In parallel way, we shown the correlation of the LMW-Adiponectin levels with the IR indexes (Figure 3A and C) and HOMA-AD with storage of body fat (Figure 3E). In addition, we carried out the construction of ROC curves to evaluate the performance of the LMW-Adiponectin levels within IR, and their potential ability to differentiate IR from non-IR individuals (Figure 3B and D).

These analyzes showed the values of AUC with IR discrimination. The result obtained in whole sample when LMW-Adiponectin levels positively correlate with HOMA-IR and negatively with QUICKI index (Figure 3A), the AUC was of 0.815, P < 0.0001 (Figure 3B). In addition, ROC curve analysis showed (95%CI, 0.726 - 0.903). While HOMA-AD positively correlate with adiposopathy status, the AUC for obesity discrimination was 0.801 P < 0.0001 (95%CI, 0.717 – 0.886) (Figure 3F).

Interestingly, in obesity group AUC for LMW-Adiponectin levels was 0.781, P = 0.005 (95% CI, 0.619 - 0.943), (Figure 3D) and an inverse correlation were observed, LMW-Adiponectin positively correlate with HOMA-IR and DI and negatively with QUICKI index (Figure 3C).

Figure 3. ROC curves for LMW-Adiponectin matching to insulin resistance indexes and body fat mass. Correlation of LMW-Adiponectin levels with IR indexes: A. whole group, C. group with-obesity. ROC curve of LMW-Adiponectin: B. whole group, D. group with-obesity. E. Correlation of HOMA-AD with body fat mass. F. ROC curve of HOMA-AD in whole group. Rho Spearman´s correlation, P < 0.05 was consider significant. LMW: low molecular weight; HOMA: homeostasis model assessment; IR: insulin resistance; QUICKI: quantitative insulin-sensitivity check index; DI: basal disposition index; AD: adiponectin; ROC: receiver operating characteristic curve; AUC: area under curve

Discussion

Two main observations emerge from the current study. First, RvE1 and chemerin are both present in individuals with obesity, with such high levels a high lipid and inflammatory profiles, were noted and associated with their adiposopathy status. Secondly, the amount of LMW-Adiponectin was able to differentiate individuals with IR from non-IR individuals, beside of correlations of HOMA-AD index in adiposity setting.

It is imperative to recognize that this study was design on bases of three conceptual points, labeled together as obesity-adiposopathy status, with unbalance of: 1) adiposity setting, 2) metabolic profile and 3) biomarkers of inflammation. On which clinical records were match with circulating levels of molecules characterized as immuno-metabolic regulators in obesity such as RvE1, chemerin and oligomeric complexes of adiponectin, with which was set of breakpoints for tertiles according to the normal distribution.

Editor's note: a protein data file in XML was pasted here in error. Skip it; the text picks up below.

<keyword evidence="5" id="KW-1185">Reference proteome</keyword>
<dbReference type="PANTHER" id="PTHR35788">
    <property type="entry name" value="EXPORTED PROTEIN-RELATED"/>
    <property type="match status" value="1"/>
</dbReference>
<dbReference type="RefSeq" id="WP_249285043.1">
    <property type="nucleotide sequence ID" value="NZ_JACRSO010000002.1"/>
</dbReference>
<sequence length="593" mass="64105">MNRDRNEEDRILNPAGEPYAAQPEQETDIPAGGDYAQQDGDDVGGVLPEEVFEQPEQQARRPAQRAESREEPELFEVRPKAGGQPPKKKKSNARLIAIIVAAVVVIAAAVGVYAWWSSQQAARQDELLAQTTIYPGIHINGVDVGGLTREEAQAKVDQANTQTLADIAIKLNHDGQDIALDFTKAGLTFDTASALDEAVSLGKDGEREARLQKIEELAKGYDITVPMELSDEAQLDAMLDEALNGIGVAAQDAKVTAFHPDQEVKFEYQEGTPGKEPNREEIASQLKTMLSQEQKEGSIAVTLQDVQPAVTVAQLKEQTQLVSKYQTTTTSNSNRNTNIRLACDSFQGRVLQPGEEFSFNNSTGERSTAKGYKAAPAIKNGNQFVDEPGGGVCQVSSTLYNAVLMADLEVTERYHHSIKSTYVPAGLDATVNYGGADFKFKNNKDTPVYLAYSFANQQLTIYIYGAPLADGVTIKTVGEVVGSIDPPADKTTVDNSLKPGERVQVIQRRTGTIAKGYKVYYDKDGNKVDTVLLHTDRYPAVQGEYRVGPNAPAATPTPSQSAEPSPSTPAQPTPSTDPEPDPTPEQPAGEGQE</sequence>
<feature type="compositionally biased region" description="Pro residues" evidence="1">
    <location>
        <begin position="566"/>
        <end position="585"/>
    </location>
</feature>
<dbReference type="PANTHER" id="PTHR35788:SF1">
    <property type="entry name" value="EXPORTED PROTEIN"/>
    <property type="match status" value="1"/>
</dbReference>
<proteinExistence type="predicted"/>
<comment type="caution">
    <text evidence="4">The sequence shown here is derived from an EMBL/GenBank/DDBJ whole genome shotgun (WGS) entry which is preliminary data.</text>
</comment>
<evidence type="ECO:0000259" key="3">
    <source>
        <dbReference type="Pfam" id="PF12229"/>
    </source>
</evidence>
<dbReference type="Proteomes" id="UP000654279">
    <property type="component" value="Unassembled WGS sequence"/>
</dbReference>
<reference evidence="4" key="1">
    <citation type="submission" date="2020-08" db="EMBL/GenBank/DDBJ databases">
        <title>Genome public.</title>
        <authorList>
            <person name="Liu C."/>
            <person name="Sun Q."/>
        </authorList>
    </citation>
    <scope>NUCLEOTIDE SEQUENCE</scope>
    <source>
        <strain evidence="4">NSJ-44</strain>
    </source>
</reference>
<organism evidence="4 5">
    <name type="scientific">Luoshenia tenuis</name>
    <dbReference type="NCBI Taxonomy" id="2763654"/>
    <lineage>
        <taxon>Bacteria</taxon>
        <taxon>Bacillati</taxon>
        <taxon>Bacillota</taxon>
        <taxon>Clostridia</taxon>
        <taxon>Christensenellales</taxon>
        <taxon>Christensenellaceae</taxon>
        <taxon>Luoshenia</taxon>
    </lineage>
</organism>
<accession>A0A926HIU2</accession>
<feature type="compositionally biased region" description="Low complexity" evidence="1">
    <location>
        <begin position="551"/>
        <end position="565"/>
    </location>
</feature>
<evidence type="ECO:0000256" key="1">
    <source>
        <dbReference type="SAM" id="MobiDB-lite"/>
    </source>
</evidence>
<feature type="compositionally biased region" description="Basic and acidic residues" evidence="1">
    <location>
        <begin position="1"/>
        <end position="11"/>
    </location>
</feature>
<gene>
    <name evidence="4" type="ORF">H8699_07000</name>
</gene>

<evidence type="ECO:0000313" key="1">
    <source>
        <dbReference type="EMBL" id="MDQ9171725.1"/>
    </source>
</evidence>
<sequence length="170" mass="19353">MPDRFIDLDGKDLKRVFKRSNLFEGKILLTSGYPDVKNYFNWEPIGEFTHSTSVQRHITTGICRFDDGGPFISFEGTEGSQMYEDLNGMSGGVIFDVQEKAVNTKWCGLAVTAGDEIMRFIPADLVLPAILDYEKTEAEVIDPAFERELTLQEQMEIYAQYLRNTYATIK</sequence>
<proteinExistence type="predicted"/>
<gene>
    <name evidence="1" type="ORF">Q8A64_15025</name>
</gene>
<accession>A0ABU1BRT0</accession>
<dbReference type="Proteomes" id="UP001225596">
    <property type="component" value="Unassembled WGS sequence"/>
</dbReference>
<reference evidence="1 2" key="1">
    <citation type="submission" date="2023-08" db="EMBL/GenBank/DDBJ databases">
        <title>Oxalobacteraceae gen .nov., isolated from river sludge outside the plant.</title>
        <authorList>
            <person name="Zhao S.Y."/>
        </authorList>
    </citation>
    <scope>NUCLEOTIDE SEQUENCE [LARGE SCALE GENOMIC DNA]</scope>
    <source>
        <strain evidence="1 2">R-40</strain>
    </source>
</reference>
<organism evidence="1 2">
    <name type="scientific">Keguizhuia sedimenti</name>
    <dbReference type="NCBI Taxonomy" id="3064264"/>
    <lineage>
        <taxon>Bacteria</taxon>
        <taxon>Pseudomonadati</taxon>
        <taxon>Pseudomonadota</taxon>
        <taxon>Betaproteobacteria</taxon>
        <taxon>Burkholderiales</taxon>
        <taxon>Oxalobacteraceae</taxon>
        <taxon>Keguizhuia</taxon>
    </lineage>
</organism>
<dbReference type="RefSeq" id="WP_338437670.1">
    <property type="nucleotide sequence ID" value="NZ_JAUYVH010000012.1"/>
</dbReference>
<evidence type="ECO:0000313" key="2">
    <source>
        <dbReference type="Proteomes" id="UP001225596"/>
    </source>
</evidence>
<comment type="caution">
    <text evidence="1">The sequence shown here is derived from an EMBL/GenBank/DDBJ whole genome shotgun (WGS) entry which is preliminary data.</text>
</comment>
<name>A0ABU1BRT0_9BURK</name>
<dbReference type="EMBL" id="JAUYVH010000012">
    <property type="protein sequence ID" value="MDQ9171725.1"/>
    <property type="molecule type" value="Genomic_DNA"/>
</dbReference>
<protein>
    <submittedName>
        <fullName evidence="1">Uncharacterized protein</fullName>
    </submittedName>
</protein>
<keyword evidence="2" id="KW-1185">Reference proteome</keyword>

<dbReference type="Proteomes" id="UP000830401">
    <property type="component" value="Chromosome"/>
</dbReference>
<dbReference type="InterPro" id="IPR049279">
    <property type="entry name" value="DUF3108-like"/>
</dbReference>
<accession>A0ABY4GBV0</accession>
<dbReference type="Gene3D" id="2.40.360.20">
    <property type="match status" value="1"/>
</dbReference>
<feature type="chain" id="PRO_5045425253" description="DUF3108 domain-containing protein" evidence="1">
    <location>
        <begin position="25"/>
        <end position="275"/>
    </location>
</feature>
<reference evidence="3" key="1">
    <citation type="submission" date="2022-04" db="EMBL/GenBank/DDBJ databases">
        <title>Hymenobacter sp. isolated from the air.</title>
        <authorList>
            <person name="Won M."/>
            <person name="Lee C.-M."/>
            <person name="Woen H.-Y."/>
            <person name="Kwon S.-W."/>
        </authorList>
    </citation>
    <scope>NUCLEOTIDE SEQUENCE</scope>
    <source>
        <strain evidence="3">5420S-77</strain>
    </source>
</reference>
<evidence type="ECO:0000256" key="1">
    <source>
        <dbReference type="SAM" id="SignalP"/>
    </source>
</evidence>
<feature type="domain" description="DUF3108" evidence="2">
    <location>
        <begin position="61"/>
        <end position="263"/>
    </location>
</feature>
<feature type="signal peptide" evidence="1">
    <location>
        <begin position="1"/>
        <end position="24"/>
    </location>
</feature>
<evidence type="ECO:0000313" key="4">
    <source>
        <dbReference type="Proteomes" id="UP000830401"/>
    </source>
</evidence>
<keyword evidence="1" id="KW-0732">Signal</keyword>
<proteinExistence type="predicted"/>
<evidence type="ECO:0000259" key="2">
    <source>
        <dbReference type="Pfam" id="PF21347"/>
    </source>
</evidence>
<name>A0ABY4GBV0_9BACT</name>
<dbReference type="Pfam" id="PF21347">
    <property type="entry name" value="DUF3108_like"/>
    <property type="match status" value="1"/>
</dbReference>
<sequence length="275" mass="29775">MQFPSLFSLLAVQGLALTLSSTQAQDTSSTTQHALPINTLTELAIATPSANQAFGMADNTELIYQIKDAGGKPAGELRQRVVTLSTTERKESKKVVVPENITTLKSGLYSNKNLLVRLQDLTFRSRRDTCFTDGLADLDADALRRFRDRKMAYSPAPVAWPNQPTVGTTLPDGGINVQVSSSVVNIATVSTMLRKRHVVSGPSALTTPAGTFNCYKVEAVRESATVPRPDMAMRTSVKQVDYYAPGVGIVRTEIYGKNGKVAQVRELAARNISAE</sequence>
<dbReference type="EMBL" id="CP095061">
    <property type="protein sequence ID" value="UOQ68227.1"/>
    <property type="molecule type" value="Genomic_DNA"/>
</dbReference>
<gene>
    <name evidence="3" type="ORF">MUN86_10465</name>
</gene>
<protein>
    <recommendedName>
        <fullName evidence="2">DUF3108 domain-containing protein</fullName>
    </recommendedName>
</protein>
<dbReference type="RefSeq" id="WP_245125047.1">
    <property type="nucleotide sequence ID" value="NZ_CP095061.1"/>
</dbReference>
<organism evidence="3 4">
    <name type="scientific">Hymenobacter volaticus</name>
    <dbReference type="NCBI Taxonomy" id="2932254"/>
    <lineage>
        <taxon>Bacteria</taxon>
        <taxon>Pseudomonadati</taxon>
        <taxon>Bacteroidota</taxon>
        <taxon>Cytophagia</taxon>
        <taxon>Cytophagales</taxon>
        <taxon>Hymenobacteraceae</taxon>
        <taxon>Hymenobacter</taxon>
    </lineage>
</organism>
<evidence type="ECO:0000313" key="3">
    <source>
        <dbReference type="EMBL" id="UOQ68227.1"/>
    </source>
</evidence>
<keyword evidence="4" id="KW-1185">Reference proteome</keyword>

This is very important to take in consideration since the concept of low-grade inflammation present in obesity has been associated with chemerin, (known with pro-inflammatory properties). Moreover, at the same time, what has not expected from this study, the RvE1, (a lipid mediator known to present pro-resolutive and anti-inflammatory properties), was also present on high circulating serum levels in individuals with obesity. At this point it is essential to recall that the biological action of RvE1 and chemerin is through bind to the same receptor, the CMKLR1 [9]. Such receptor has been reported to play a crucial role with other comorbidities of obesity such as atherosclerosis [16].

One relevant result and not previously reported was the quantitative ratio of RvE1 and chemerin, and their positive correlations with body fat measurements, metabolic profile and inflammatory markers in obesity. On this setting, the present study proposes the RvE1/chemerin index and RvE1/chemerin ratio, as early signs of adiposopathy status in obesity.

Our proposals are based on two observations: first, earlier in the disease, the common denominator is the metabolic dysregulation and inflammatory process along the subclinical manifestations in obesity such event occurs early in the adipose tissue, with pathological adipogenesis and recruitment of circulating monocytes enhanced by polarization of M1 macrophages in tissue. All of which is identified as subclinical low-grade inflammation [8,29,30] .